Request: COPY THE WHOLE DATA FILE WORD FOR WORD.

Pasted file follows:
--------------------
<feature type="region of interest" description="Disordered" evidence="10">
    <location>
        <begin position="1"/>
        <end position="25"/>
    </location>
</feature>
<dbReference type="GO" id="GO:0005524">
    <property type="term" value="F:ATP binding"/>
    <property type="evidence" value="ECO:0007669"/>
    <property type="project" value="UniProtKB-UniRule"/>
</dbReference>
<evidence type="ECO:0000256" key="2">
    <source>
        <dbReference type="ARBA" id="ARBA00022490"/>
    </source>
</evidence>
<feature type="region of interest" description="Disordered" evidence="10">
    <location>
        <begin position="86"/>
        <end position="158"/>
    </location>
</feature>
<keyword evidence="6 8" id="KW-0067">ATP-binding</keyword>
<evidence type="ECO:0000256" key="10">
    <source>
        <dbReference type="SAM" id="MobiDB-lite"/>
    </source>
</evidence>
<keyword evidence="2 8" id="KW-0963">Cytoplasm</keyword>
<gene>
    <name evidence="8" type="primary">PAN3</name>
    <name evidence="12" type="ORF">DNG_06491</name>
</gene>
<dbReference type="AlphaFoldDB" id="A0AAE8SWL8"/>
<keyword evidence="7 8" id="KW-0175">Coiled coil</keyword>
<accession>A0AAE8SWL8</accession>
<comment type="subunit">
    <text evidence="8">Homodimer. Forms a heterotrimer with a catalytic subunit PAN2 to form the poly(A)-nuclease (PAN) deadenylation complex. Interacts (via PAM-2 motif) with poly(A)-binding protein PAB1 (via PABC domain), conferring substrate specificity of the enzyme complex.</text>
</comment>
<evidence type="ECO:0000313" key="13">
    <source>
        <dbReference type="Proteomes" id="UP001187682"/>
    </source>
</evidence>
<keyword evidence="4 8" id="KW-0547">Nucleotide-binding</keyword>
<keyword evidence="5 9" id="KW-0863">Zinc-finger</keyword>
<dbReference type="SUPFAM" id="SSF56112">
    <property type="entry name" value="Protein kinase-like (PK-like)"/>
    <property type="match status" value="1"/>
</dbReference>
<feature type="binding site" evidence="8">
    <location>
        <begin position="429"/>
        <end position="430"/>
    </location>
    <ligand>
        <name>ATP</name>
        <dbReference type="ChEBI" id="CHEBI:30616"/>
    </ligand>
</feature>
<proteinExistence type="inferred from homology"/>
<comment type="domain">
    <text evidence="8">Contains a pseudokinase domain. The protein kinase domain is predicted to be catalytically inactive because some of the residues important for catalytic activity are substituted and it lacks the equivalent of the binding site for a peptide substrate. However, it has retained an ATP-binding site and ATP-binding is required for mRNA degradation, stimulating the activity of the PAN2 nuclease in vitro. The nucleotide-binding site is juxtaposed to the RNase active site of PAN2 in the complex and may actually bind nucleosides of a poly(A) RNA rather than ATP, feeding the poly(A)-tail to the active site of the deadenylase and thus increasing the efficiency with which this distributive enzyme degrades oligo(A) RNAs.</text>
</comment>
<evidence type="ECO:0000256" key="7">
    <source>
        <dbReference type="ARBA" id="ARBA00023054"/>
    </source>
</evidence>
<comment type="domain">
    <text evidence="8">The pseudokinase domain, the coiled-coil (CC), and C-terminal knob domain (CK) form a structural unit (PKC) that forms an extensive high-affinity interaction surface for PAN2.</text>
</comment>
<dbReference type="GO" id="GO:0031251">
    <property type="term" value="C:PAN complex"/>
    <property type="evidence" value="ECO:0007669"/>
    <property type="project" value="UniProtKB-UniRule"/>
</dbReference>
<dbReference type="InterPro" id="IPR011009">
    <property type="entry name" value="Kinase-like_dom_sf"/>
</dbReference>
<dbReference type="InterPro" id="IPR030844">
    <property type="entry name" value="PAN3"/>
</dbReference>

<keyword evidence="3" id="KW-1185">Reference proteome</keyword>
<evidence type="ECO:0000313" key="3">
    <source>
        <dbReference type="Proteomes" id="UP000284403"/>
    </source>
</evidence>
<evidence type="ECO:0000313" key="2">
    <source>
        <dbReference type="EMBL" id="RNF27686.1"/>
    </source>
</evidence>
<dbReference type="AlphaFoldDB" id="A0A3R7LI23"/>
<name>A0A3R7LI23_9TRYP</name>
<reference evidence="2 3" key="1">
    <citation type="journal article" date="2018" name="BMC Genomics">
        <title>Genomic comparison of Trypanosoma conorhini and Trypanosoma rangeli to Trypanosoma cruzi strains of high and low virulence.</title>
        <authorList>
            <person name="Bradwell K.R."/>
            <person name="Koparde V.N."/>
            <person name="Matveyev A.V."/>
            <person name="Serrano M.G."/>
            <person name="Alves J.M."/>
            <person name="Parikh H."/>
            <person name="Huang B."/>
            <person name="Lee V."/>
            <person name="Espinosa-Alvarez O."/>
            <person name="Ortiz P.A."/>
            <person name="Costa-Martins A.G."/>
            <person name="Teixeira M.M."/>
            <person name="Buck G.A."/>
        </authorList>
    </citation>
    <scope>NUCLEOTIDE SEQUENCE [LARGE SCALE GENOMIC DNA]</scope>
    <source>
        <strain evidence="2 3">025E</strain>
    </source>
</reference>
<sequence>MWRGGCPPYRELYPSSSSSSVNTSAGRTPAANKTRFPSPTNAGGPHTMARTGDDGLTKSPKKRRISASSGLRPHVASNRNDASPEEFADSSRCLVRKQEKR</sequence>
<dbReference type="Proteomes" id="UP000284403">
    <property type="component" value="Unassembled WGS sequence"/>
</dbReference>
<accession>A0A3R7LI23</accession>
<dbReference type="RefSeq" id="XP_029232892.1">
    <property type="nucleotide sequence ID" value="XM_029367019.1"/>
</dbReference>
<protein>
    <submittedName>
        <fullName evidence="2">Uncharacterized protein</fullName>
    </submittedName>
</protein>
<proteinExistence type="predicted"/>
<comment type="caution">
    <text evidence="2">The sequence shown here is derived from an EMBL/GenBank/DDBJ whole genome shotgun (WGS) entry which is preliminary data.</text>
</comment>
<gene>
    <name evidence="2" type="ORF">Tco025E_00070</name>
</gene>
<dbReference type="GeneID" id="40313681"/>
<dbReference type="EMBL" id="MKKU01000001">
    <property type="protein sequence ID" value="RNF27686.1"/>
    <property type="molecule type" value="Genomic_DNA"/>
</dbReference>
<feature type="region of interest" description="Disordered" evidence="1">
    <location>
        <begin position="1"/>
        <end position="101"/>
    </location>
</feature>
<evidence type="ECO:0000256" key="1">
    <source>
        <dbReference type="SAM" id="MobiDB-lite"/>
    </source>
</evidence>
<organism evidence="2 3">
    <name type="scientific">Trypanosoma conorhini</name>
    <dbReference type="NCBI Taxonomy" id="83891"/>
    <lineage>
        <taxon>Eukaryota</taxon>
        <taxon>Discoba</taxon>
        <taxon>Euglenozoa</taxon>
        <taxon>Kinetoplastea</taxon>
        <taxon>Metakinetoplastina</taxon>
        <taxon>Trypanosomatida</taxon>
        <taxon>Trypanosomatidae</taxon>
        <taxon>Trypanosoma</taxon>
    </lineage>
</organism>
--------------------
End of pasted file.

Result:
<feature type="region of interest" description="Disordered" evidence="10">
    <location>
        <begin position="1"/>
        <end position="25"/>
    </location>
</feature>
<dbReference type="GO" id="GO:0005524">
    <property type="term" value="F:ATP binding"/>
    <property type="evidence" value="ECO:0007669"/>
    <property type="project" value="UniProtKB-UniRule"/>
</dbReference>
<evidence type="ECO:0000256" key="2">
    <source>
        <dbReference type="ARBA" id="ARBA00022490"/>
    </source>
</evidence>
<feature type="region of interest" description="Disordered" evidence="10">
    <location>
        <begin position="86"/>
        <end position="158"/>
    </location>
</feature>
<keyword evidence="6 8" id="KW-0067">ATP-binding</keyword>
<evidence type="ECO:0000256" key="10">
    <source>
        <dbReference type="SAM" id="MobiDB-lite"/>
    </source>
</evidence>
<keyword evidence="2 8" id="KW-0963">Cytoplasm</keyword>
<gene>
    <name evidence="8" type="primary">PAN3</name>
    <name evidence="12" type="ORF">DNG_06491</name>
</gene>
<dbReference type="AlphaFoldDB" id="A0AAE8SWL8"/>
<keyword evidence="7 8" id="KW-0175">Coiled coil</keyword>
<accession>A0AAE8SWL8</accession>
<comment type="subunit">
    <text evidence="8">Homodimer. Forms a heterotrimer with a catalytic subunit PAN2 to form the poly(A)-nuclease (PAN) deadenylation complex. Interacts (via PAM-2 motif) with poly(A)-binding protein PAB1 (via PABC domain), conferring substrate specificity of the enzyme complex.</text>
</comment>
<evidence type="ECO:0000313" key="13">
    <source>
        <dbReference type="Proteomes" id="UP001187682"/>
    </source>
</evidence>
<keyword evidence="4 8" id="KW-0547">Nucleotide-binding</keyword>
<keyword evidence="5 9" id="KW-0863">Zinc-finger</keyword>
<dbReference type="SUPFAM" id="SSF56112">
    <property type="entry name" value="Protein kinase-like (PK-like)"/>
    <property type="match status" value="1"/>
</dbReference>
<feature type="binding site" evidence="8">
    <location>
        <begin position="429"/>
        <end position="430"/>
    </location>
    <ligand>
        <name>ATP</name>
        <dbReference type="ChEBI" id="CHEBI:30616"/>
    </ligand>
</feature>
<proteinExistence type="inferred from homology"/>
<comment type="domain">
    <text evidence="8">Contains a pseudokinase domain. The protein kinase domain is predicted to be catalytically inactive because some of the residues important for catalytic activity are substituted and it lacks the equivalent of the binding site for a peptide substrate. However, it has retained an ATP-binding site and ATP-binding is required for mRNA degradation, stimulating the activity of the PAN2 nuclease in vitro. The nucleotide-binding site is juxtaposed to the RNase active site of PAN2 in the complex and may actually bind nucleosides of a poly(A) RNA rather than ATP, feeding the poly(A)-tail to the active site of the deadenylase and thus increasing the efficiency with which this distributive enzyme degrades oligo(A) RNAs.</text>
</comment>
<evidence type="ECO:0000256" key="7">
    <source>
        <dbReference type="ARBA" id="ARBA00023054"/>
    </source>
</evidence>
<comment type="domain">
    <text evidence="8">The pseudokinase domain, the coiled-coil (CC), and C-terminal knob domain (CK) form a structural unit (PKC) that forms an extensive high-affinity interaction surface for PAN2.</text>
</comment>
<dbReference type="GO" id="GO:0031251">
    <property type="term" value="C:PAN complex"/>
    <property type="evidence" value="ECO:0007669"/>
    <property type="project" value="UniProtKB-UniRule"/>
</dbReference>
<dbReference type="InterPro" id="IPR011009">
    <property type="entry name" value="Kinase-like_dom_sf"/>
</dbReference>
<dbReference type="InterPro" id="IPR030844">
    <property type="entry name" value="PAN3"/>
</dbReference>

<keyword evidence="3" id="KW-1185">Reference proteome</keyword>
<evidence type="ECO:0000313" key="3">
    <source>
        <dbReference type="Proteomes" id="UP000284403"/>
    </source>
</evidence>
<evidence type="ECO:0000313" key="2">
    <source>
        <dbReference type="EMBL" id="RNF27686.1"/>
    </source>
</evidence>
<dbReference type="AlphaFoldDB" id="A0A3R7LI23"/>
<name>A0A3R7LI23_9TRYP</name>
<reference evidence="2 3" key="1">
    <citation type="journal article" date="2018" name="BMC Genomics">
        <title>Genomic comparison of Trypanosoma conorhini and Trypanosoma rangeli to Trypanosoma cruzi strains of high and low virulence.</title>
        <authorList>
            <person name="Bradwell K.R."/>
            <person name="Koparde V.N."/>
            <person name="Matveyev A.V."/>
            <person name="Serrano M.G."/>
            <person name="Alves J.M."/>
            <person name="Parikh H."/>
            <person name="Huang B."/>
            <person name="Lee V."/>
            <person name="Espinosa-Alvarez O."/>
            <person name="Ortiz P.A."/>
            <person name="Costa-Martins A.G."/>
            <person name="Teixeira M.M."/>
            <person name="Buck G.A."/>
        </authorList>
    </citation>
    <scope>NUCLEOTIDE SEQUENCE [LARGE SCALE GENOMIC DNA]</scope>
    <source>
        <strain evidence="2 3">025E</strain>
    </source>
</reference>
<sequence>MWRGGCPPYRELYPSSSSSSVNTSAGRTPAANKTRFPSPTNAGGPHTMARTGDDGLTKSPKKRRISASSGLRPHVASNRNDASPEEFADSSRCLVRKQEKR</sequence>
<dbReference type="Proteomes" id="UP000284403">
    <property type="component" value="Unassembled WGS sequence"/>
</dbReference>
<accession>A0A3R7LI23</accession>
<dbReference type="RefSeq" id="XP_029232892.1">
    <property type="nucleotide sequence ID" value="XM_029367019.1"/>
</dbReference>
<protein>
    <submittedName>
        <fullName evidence="2">Uncharacterized protein</fullName>
    </submittedName>
</protein>
<proteinExistence type="predicted"/>
<comment type="caution">
    <text evidence="2">The sequence shown here is derived from an EMBL/GenBank/DDBJ whole genome shotgun (WGS) entry which is preliminary data.</text>
</comment>
<gene>
    <name evidence="2" type="ORF">Tco025E_00070</name>
</gene>
<dbReference type="GeneID" id="40313681"/>
<dbReference type="EMBL" id="MKKU01000001">
    <property type="protein sequence ID" value="RNF27686.1"/>
    <property type="molecule type" value="Genomic_DNA"/>
</dbReference>
<feature type="region of interest" description="Disordered" evidence="1">
    <location>
        <begin position="1"/>
        <end position="101"/>
    </location>
</feature>
<evidence type="ECO:0000256" key="1">
    <source>
        <dbReference type="SAM" id="MobiDB-lite"/>
    </source>
</evidence>
<organism evidence="2 3">
    <name type="scientific">Trypanosoma conorhini</name>
    <dbReference type="NCBI Taxonomy" id="83891"/>
    <lineage>
        <taxon>Eukaryota</taxon>
        <taxon>Discoba</taxon>
        <taxon>Euglenozoa</taxon>
        <taxon>Kinetoplastea</taxon>
        <taxon>Metakinetoplastina</taxon>
        <taxon>Trypanosomatida</taxon>
        <taxon>Trypanosomatidae</taxon>
        <taxon>Trypanosoma</taxon>
    </lineage>
</organism>